A ‘facebooked’ for success

Rinmore Drive man Colm Long who has just been appointed, Global Head of User Services, at Facebook. Colm and family will now move to Facebook headquarters in San Francisco, USA.
Rinmore Drive man Colm Long who has just been appointed, Global Head of User Services, at Facebook. Colm and family will now move to Facebook headquarters in San Francisco, USA.

Creggan man, Colm Long, has just been promoted to a leading global role at Internet giant, Facebook. The Rinmore Drive man takes up the role of Global Head of User Services in December, having been promoted from his role as Head of User Services for Europe, Middle East and Africa (EMMA) at the social networking phenomenon.

All this and the father of three is only 36.

Facebook helped protestors communicate during the Arab Spring uprisings.

Facebook helped protestors communicate during the Arab Spring uprisings.

A delighted Colm told the Journal: “It has all happened very quickly. I joined Facebook three years ago and now I am being placed in San Francisco headquarters in a global role, in fact one of the most challenging roles in the world.”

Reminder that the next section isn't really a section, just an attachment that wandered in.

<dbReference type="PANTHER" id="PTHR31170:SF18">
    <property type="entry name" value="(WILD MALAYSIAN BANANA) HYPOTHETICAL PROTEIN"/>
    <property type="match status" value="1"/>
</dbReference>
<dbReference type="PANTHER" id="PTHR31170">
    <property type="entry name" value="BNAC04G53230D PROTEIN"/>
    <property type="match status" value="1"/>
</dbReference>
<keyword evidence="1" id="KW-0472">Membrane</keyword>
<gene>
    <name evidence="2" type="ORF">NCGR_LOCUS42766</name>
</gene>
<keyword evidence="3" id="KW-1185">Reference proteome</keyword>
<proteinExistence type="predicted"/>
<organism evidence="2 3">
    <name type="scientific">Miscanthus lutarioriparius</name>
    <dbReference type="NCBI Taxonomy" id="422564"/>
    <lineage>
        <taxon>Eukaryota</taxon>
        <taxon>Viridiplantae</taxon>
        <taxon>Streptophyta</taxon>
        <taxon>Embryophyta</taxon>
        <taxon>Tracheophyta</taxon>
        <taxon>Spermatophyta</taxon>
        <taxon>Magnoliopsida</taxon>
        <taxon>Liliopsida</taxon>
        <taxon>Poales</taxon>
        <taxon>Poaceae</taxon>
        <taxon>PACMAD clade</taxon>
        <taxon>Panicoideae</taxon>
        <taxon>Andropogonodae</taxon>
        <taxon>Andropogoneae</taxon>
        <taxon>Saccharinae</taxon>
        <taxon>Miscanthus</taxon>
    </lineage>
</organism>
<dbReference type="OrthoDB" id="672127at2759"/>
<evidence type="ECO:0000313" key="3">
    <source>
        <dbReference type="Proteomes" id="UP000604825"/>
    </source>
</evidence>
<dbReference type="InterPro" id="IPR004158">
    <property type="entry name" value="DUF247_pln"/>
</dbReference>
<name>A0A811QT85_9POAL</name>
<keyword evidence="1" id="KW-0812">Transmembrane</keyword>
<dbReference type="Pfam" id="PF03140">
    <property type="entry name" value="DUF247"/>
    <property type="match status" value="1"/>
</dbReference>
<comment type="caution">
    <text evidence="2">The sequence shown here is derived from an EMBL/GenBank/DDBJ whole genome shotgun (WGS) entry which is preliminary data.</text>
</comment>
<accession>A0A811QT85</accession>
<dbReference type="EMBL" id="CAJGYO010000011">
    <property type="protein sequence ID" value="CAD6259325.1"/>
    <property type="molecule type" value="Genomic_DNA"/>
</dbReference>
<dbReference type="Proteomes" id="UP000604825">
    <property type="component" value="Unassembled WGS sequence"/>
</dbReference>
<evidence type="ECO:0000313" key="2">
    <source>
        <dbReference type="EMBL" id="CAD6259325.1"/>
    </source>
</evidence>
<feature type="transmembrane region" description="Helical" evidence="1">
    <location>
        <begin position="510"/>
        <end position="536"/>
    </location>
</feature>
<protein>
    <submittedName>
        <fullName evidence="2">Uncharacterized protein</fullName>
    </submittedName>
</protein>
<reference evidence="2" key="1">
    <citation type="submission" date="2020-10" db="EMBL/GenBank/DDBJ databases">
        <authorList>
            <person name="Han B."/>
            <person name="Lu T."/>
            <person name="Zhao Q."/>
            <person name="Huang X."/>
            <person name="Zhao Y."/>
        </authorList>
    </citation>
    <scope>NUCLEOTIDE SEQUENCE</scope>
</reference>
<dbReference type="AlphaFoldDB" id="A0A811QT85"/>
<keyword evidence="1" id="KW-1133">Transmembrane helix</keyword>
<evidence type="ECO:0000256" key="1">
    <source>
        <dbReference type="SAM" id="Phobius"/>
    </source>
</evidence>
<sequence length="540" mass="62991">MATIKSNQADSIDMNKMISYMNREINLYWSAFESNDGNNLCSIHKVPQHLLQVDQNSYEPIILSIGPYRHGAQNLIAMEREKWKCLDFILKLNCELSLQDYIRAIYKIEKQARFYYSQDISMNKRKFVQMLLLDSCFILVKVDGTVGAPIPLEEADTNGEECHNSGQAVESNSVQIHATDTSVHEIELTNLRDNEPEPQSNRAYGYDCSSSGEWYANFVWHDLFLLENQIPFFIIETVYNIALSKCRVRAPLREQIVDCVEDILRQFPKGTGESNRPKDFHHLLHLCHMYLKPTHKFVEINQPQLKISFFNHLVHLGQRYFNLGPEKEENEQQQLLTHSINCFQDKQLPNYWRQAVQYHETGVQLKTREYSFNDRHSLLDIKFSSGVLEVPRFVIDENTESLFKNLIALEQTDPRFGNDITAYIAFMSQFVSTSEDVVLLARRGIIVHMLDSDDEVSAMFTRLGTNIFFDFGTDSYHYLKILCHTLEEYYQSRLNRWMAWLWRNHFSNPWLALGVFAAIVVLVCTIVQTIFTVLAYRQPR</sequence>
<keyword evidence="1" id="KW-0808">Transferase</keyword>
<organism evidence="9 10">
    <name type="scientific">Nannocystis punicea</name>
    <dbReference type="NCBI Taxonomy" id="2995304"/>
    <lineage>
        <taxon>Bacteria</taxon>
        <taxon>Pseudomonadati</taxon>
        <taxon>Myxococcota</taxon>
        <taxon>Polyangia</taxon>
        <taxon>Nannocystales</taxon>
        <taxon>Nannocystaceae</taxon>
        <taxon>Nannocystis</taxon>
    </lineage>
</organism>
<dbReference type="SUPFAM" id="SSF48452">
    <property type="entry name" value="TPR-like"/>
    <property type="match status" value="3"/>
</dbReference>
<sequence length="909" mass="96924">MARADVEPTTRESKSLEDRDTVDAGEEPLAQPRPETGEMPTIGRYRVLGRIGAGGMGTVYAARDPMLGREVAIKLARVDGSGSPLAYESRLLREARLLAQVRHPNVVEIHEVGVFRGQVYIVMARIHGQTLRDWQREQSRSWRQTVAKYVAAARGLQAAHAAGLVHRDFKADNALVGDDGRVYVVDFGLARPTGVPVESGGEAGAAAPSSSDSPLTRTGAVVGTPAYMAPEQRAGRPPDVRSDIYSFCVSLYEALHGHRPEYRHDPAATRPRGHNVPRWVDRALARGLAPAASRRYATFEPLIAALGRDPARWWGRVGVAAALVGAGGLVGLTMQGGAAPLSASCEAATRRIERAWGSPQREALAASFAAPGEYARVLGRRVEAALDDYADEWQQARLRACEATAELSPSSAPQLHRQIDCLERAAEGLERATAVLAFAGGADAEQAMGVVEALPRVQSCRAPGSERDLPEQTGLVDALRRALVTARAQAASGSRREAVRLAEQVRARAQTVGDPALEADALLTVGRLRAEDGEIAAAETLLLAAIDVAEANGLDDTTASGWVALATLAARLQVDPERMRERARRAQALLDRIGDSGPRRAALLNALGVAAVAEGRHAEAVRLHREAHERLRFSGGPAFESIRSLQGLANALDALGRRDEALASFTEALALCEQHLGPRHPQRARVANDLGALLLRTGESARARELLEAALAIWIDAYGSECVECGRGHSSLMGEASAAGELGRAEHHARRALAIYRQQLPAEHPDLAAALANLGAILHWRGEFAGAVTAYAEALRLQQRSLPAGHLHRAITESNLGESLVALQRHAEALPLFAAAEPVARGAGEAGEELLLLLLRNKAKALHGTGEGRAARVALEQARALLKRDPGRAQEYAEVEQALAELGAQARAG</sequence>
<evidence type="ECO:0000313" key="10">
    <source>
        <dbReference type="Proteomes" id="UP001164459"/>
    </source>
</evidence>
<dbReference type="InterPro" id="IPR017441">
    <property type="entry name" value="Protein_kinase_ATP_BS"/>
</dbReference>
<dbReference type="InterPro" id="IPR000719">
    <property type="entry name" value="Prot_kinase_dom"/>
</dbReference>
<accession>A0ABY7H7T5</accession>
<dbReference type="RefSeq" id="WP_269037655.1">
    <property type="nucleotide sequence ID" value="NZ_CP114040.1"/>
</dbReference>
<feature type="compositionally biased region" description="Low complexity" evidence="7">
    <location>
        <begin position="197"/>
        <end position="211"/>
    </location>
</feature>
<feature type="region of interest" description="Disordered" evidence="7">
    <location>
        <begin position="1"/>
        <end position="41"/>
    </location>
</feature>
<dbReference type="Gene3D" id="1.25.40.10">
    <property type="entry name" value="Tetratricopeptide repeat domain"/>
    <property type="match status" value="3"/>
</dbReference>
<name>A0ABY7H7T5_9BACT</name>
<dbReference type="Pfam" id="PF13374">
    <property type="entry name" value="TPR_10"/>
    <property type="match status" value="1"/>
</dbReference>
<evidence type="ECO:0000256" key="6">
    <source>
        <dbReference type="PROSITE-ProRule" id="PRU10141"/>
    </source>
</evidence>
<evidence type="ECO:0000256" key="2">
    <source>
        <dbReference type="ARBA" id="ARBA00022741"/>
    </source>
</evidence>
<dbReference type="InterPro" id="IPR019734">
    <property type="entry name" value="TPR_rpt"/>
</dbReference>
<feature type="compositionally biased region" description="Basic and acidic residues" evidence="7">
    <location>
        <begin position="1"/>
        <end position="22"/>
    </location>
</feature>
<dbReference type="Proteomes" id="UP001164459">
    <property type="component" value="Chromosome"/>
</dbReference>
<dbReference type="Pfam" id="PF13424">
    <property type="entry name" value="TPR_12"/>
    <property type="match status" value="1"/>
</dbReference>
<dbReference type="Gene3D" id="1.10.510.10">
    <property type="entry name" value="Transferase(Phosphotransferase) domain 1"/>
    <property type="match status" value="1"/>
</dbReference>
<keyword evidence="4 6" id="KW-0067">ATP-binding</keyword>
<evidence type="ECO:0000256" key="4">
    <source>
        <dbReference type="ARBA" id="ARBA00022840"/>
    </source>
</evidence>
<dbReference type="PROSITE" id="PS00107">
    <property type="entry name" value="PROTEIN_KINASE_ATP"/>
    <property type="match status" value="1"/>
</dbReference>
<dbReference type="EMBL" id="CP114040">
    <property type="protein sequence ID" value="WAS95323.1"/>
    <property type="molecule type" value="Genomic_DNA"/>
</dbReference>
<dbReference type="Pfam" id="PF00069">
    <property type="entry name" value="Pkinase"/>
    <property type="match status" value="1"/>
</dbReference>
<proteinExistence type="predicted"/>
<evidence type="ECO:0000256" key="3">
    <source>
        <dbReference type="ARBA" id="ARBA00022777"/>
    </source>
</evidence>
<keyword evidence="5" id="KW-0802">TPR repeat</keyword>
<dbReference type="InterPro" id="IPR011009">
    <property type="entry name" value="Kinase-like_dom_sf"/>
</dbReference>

It is a role for which Colm was hand picked by Facebook co-founder Mark Zuckerberg.

When he started at Facebook in 2009, Martin became the company’s first European employee and admits: “It was me and four basement walls. I had just left Google, a world leading company. It was an amazing company to work for and I left a big team and a great job behind, then suddenly I was sat staring at four basement walls wondering if I’d done the right thing.”

Mr. Zuckerberg certainly seems to think so. Even a cursory examination of the facts shows how central Colm has been to the development of Facebook. A development of a social network, not solely into a global brand but into a cultural phenomenon and, some would argue, a tool of cultural revolution!

Protesters hold "f"s in recognition of the role played by social networking site Facebook during the Arab Spring uprising, during a protest in Rabat, Morocco, in March 2011.

Protesters hold "f"s in recognition of the role played by social networking site Facebook during the Arab Spring uprising, during a protest in Rabat, Morocco, in March 2011.

Three years ago Facebook celebrated 100 million users, today it has 800 million world wide, 280 million in Europe alone. Even the Pope has his own Facebook page.

“Those numbers are active users, not account holders,” explains Colm. “We only count those who log on at least once a month. Half of those are daily users so we definitely exceeded our expectations. It has been incredible really.”

Valuations of the company vary widely but some put it in excess of $50 billion with an advertising revenue which runs into billions per annum. In the same time frame Facebook has grown from having one employee in Ireland to more than 300.

The term phenomenal achievement was coined for such successes.

“I’m responsible for the team here today and for growing that revenue stream so it has been great but it is time for a new challenge,” Colm said modestly.